5G Won't Solve Everything, Warns Huawei Boss
Eric Xu, one of Huawei's rotating chairmen, has tipped cold water over the global 5G rush, declaring the technology to be overblown.
"You don't have a fundamental difference between 4G and 5G … You don't have a material difference," the Huawei Technologies Co. Ltd. boss told an analysts' conference in Shenzhen today.
"Over the last couple of years, the entire industry, and also governments around the world, have regarded 5G too highly, as if it is going to be the digital infrastructure for everything."
But, he said, 5G was merely "a natural evolution of the technology" that started with 2G.
"We do have expectations [for 5G], but maybe the expectations are not as big as some people may think. Because if you look across the entire portfolio of Huawei business, 5G is just one product."
Xu said there was a lot of "follow the leader" behavior among telecom players and consumers.
He said telecom vendors are obliged to build 5G because "if you are not doing 5G your customers won't invest in [your] 4G."
"The same [goes] for operators. If one telco in a market says 'I have 5G-enabled services,' then the other service providers will also have to follow, if only for branding or marketing reasons."
Given the choice of 5G, consumers might embrace it. What remains unclear is whether consumers actually need 5G functionality, according to Huawei's boss.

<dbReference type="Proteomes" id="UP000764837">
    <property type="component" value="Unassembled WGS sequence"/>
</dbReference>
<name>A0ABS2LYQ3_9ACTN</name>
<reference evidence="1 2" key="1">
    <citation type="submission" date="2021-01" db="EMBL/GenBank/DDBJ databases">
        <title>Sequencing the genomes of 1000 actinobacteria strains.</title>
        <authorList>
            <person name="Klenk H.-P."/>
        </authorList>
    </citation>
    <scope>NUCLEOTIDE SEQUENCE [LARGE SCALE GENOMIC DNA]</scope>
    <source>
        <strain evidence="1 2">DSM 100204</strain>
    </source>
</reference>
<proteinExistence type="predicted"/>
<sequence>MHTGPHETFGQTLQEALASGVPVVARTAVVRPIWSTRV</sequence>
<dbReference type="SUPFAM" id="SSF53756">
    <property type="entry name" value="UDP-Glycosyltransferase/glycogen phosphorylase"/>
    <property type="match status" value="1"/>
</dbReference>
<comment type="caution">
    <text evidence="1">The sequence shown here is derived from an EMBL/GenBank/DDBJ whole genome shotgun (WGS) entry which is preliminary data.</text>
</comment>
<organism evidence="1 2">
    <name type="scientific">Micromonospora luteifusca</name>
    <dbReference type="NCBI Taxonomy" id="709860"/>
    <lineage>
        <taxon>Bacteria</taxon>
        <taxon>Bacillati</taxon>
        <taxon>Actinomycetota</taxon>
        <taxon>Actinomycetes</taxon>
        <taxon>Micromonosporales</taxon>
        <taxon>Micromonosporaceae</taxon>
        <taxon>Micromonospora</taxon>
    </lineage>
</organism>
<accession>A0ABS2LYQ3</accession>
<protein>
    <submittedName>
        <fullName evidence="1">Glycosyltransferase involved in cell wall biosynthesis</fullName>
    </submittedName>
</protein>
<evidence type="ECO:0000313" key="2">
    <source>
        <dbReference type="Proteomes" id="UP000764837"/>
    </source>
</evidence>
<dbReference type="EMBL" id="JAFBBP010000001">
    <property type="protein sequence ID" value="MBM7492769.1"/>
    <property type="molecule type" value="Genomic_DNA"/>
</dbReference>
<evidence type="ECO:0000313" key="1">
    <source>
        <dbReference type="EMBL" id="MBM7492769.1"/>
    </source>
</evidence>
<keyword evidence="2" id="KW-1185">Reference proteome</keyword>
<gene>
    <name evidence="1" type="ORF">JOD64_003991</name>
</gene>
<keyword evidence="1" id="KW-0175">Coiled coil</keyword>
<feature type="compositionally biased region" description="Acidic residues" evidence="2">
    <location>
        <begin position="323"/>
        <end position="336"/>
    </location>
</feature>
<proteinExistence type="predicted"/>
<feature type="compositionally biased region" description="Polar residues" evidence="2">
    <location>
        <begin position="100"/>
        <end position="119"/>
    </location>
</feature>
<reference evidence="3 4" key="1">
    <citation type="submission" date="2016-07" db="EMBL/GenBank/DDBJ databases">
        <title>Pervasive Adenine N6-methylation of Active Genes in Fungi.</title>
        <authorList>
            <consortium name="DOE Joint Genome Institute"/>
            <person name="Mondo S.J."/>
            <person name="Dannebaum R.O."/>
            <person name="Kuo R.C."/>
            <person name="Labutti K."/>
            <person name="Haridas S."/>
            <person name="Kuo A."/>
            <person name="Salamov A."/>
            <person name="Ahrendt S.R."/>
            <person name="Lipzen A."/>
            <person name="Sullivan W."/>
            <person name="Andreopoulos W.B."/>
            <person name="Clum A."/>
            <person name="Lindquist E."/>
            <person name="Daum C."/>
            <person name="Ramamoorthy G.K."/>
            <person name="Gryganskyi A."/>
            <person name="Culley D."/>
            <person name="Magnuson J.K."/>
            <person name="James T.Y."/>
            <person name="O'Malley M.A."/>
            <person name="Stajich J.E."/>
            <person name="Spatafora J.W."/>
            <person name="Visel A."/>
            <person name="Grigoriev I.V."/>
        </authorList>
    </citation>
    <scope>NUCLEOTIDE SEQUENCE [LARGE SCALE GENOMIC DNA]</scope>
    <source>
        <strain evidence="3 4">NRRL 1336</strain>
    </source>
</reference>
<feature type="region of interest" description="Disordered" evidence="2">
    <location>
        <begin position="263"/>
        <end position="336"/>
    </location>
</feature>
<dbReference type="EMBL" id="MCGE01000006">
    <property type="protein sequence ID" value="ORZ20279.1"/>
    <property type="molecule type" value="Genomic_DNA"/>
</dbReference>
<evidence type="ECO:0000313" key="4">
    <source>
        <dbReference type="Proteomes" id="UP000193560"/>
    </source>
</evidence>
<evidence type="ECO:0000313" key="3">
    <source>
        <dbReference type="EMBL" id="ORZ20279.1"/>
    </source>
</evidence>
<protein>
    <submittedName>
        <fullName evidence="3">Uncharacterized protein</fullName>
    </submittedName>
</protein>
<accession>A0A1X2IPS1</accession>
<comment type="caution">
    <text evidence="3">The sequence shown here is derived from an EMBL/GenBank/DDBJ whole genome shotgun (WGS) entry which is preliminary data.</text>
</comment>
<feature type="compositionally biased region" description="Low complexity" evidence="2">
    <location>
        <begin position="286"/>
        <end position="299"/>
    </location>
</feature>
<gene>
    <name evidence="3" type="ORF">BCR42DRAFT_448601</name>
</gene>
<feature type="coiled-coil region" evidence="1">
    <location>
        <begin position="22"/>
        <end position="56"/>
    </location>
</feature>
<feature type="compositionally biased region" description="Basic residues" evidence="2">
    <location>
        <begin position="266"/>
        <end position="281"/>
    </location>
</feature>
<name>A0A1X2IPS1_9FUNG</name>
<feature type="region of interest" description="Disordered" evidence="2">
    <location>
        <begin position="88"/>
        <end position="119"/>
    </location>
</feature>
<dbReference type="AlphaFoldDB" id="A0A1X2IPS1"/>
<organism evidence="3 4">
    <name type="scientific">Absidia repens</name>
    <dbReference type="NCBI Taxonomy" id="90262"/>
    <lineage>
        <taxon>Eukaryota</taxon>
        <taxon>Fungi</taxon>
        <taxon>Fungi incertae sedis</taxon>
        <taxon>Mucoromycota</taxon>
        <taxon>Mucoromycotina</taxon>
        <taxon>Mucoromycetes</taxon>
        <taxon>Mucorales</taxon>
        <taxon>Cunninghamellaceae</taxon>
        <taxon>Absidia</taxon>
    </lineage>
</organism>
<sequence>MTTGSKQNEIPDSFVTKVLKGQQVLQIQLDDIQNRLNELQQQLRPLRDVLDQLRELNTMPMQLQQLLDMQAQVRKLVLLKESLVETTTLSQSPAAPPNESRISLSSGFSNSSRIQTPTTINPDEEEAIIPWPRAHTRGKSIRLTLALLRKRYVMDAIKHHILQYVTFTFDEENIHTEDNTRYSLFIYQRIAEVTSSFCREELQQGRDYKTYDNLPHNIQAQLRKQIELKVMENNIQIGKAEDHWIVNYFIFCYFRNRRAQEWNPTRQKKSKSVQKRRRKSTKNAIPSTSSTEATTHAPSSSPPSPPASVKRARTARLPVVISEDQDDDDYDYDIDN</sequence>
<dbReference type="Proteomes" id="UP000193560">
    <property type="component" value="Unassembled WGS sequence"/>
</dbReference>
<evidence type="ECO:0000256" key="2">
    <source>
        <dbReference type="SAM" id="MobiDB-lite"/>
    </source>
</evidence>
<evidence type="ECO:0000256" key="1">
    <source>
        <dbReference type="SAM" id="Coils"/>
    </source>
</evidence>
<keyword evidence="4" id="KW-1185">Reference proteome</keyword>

"To actually purchase 5G services, and how much and where they use 5G -- those remain questions."
For example, in China, 50% of phones are 4K-enabled, and yet there has been insufficient demand for even a single 4K channel, he noted.
"We don't see many clear use cases for apps that we can support only with 5G. Therefore it won't be a national coverage network -- it will start in urban dense areas."
While Xu's remarks reflect some concern about the value of 5G technology, they are at odds with the position of his own government and that of the US White House.
In China, 5G is a part of the current Five-Year Plan, and authorities desperately want China to be one of the first countries deploy the technology.
Just last week, Luo Wen, vice-minister at the Ministry of Industry and Information Technology, declared that China had "made a major breakthrough" in no longer being a technology follower.
"There is a significant opportunity for China to take the lead in 5G," he said.
US President Donald Trump, meanwhile, has described 5G as a game-changer, and US administration officials have cited 5G as one of the reasons for blocking Broadcom's acquisition of Qualcomm (See Trump on 5G: It's a 'Gamechanger'.)
Despite his reservations, Xu said that Huawei would launch end-to-end 5G solutions in the second half of 2018 and its first 5G-capable phone in the third quarter of next year.
— Robert Clark, contributing editor, special to Light Reading